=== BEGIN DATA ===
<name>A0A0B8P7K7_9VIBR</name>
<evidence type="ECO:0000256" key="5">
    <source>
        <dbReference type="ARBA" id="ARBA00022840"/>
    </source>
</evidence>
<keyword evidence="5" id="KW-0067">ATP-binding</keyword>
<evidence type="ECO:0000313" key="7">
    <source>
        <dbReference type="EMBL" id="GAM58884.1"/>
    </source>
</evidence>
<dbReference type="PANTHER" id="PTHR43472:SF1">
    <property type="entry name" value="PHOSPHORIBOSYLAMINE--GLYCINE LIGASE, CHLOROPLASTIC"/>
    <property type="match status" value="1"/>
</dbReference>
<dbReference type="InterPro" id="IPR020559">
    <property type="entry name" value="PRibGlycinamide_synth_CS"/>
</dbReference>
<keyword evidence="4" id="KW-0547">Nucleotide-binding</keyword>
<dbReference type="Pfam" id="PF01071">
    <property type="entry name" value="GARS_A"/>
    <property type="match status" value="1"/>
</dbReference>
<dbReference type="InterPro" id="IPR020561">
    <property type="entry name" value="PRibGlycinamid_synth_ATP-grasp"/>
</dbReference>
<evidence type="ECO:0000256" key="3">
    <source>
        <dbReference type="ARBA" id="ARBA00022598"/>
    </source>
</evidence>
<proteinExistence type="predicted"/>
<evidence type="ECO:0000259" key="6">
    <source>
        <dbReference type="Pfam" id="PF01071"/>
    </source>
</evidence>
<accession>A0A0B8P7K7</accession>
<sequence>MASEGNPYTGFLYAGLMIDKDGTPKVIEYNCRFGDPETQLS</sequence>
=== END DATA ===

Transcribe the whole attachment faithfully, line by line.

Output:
<name>A0A0B8P7K7_9VIBR</name>
<evidence type="ECO:0000256" key="5">
    <source>
        <dbReference type="ARBA" id="ARBA00022840"/>
    </source>
</evidence>
<keyword evidence="5" id="KW-0067">ATP-binding</keyword>
<evidence type="ECO:0000313" key="7">
    <source>
        <dbReference type="EMBL" id="GAM58884.1"/>
    </source>
</evidence>
<dbReference type="PANTHER" id="PTHR43472:SF1">
    <property type="entry name" value="PHOSPHORIBOSYLAMINE--GLYCINE LIGASE, CHLOROPLASTIC"/>
    <property type="match status" value="1"/>
</dbReference>
<dbReference type="InterPro" id="IPR020559">
    <property type="entry name" value="PRibGlycinamide_synth_CS"/>
</dbReference>
<keyword evidence="4" id="KW-0547">Nucleotide-binding</keyword>
<dbReference type="Pfam" id="PF01071">
    <property type="entry name" value="GARS_A"/>
    <property type="match status" value="1"/>
</dbReference>
<dbReference type="InterPro" id="IPR020561">
    <property type="entry name" value="PRibGlycinamid_synth_ATP-grasp"/>
</dbReference>
<evidence type="ECO:0000256" key="3">
    <source>
        <dbReference type="ARBA" id="ARBA00022598"/>
    </source>
</evidence>
<proteinExistence type="predicted"/>
<evidence type="ECO:0000259" key="6">
    <source>
        <dbReference type="Pfam" id="PF01071"/>
    </source>
</evidence>
<accession>A0A0B8P7K7</accession>
<sequence>MASEGNPYTGFLYAGLMIDKDGTPKVIEYNCRFGDPETQLS</sequence>